A primary advantage of the present invention, whether used alone or in combination with other electrolytes, is that the electrolytes of the invention provide excellent thermal stability to 350 degrees C. and higher.
Another advantage of the present invention, whether used alone or in combination with other electrolytes, is that the electrolytes of the invention have good ionic conductivity with excellent cation transference number, which will minimize interfacial film buildup.
Other objects, advantages and novel features, and further scope of applicability of the present invention will be set forth in part in the detailed description to follow, when taken in conjunction with the accompanying drawings, will become apparent to those skilled in the art upon examination of the following, or may be learned by practice of the invention. The objects and advantages of the invention may be realized and attained by means of the instrumentalities and combinations particularly pointed out in the appended claims.
The accompanying drawings, which are incorporated into and form a part of the specification, illustrate several embodiments of the present invention and, together with the description, serve to explain the principles of the invention. The drawings are only for the purpose of illustrating a preferred embodiment of the invention and are not to be construed as limiting the invention. In the drawings:
FIG. 1 is a diagram of the electrolytes of the present invention; and
FIG. 2 is a graph of thermal gravimetric analysis data carried out in an oxygen atmosphere for a salt of the present invention where R1, R3, and R5 are SO3 Na or SO3 Li, and R2, R4, and R6 are H.
The electrolytes of the present invention are salts of, preferably, phenyl polysulfonic acids and phenyl polyphosphonic acids of the type shown in FIG. 1 where R1, R2, R3, R4, R5, and R6 each are H, SO3 X, R'H, R'SO3 X, PO3 X, or R'PO3 X, where X is a cation (such as an alkali or alkaline earth metal ion) and R' is an aliphatic chain or aromatic ring system that may or may not be fused to the parent phenyl ring structure. In liquid and solid polymer electrolyte applications, the preferred electrolyte salts are the following lithium salts: R1, R3, and R5 are H, and R2, R4, and R6 are SO3 Li or PO3 Li.
The electrolytes of the present invention exhibit many useful characteristics. They display a high degree of thermal stability, and can be heated to well over 350° C. before showing signs of decomposition, even in an oxygen atmosphere. This is readily seen upon examination of the thermal gravimetric analysis data shown in FIG. 2.
The present invention is of a nonaqueous liquid electrolyte system derived from the salts of the invention in which the conductance is mainly derived from the cation. The invention is further of a polymeric system derived from the salts of the invention in which the charged species is immobilized on the polymer chain, and stearic and other factors result in reduced mobility of the counter ion, thereby resulting in single ion conduction.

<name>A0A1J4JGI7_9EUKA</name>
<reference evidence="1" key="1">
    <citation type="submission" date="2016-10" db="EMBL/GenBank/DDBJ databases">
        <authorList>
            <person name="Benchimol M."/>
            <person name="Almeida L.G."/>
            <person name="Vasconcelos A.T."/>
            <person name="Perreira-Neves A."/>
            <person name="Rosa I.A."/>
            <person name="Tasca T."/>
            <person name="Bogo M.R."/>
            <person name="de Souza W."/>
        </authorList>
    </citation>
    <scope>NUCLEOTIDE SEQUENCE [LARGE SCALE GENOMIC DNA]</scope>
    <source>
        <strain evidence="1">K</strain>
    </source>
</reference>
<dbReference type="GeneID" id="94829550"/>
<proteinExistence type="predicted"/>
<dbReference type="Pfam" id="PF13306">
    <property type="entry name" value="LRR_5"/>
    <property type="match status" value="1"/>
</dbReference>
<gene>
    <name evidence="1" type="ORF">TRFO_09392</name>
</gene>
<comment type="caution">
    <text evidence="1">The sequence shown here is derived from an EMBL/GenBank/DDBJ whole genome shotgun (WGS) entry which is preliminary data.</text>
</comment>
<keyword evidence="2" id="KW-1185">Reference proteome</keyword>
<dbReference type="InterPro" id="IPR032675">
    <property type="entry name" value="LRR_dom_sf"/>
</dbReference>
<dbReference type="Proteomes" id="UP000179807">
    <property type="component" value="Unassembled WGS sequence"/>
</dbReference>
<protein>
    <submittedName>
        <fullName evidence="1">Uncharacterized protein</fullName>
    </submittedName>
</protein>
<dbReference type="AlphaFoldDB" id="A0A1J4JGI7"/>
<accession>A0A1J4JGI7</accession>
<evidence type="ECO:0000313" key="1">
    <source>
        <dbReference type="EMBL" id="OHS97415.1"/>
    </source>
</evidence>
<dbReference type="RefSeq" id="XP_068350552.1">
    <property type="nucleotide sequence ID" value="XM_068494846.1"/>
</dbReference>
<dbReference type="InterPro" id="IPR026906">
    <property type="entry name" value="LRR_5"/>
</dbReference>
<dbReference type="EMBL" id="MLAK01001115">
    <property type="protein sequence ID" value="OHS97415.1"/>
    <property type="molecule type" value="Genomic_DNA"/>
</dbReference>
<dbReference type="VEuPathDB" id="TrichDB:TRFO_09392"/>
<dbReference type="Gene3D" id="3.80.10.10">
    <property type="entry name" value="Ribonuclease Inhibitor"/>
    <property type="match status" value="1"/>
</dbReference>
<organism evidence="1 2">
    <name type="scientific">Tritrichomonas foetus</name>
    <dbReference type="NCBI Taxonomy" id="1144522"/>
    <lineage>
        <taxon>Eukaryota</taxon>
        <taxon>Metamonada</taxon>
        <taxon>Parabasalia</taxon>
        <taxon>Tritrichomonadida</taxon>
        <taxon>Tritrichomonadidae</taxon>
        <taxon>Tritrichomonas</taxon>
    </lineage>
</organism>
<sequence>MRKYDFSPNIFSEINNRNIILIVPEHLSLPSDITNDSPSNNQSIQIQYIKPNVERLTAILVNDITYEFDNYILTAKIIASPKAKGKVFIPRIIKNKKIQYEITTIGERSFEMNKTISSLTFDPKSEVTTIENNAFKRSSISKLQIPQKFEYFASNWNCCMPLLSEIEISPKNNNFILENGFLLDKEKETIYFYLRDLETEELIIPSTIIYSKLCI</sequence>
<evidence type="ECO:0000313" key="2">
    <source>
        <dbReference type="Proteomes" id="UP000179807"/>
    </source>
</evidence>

The invention is further illustrated by the following non-limiting examples.
Liquid electrolytes were prepared by dissolving lithium salts of 1,3,5-trisulfonic acid in a mixture of ethylene carbonate and propylene carbonate and 12-crown-4 ether. The room temperature conductivity of these solutions was found to be greater than 4×10-3 S/cm. The cyclic voltammetric studies indicated the electrolyte solutions are stable between 4.8 V and 0.5 V versus lithium reference.
A solid polymer electrolyte was prepared by dissolving the lithium salt of 1,3,5-trisulfonic acid in a mixture of ethylene carbonate, propylene carbonate, 12-crown-4 ether, and poly(vinylidene fluoride), and casting a thin film from this mixture. The resultant room temperature conductivities were greater than 1×10-5 S/cm.
The preceding examples can be repeated with similar success by substituting the generically or specifically described reactants and/or operating conditions of this invention for those used in the preceding examples.
Although the invention has been described in detail with particular reference to these preferred embodiments, other embodiments can achieve the same results. Variations and modifications of the present invention will be obvious to those skilled in the art and it is intended to cover in the appended claims all such modifications and equivalents. The entire disclosures of all references, applications, patents, and publications cited above, are hereby incorporated by reference.
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|U.S. Classification||429/50, 429/307, 429/330, 252/62.2, 429/331|
|International Classification||H01G9/02, H01M10/08, H01G9/022, H01M8/08, H01M6/18, H01M10/26, H01M8/10, H01M6/16|
|Cooperative Classification||H01G9/022, H01M10/08, Y02E60/126, H01M6/181, H01M8/08, H01M6/166, Y02E60/124, H01M8/1016, H01M6/16, Y02E60/50, H01M2300/0002, H01M10/26|
|European Classification||H01M6/16E3, H01M10/26, H01M10/08, H01M8/08, H01G9/022|
|Jun 26, 1995||AS||Assignment|
Owner name: SANDIA CORPORATION, NEW MEXICO
Free format text: ASSIGNMENT OF ASSIGNORS INTEREST;ASSIGNORS:DODDAPANENI, NARAYAN;INGERSOLL, DAVID;REEL/FRAME:007542/0958
Effective date: 19950425
|Jun 22, 1999||REMI||Maintenance fee reminder mailed|
|Nov 28, 1999||LAPS||Lapse for failure to pay maintenance fees|
|Feb 8, 2000||FP||Expired due to failure to pay maintenance fee|
Effective date: 19991128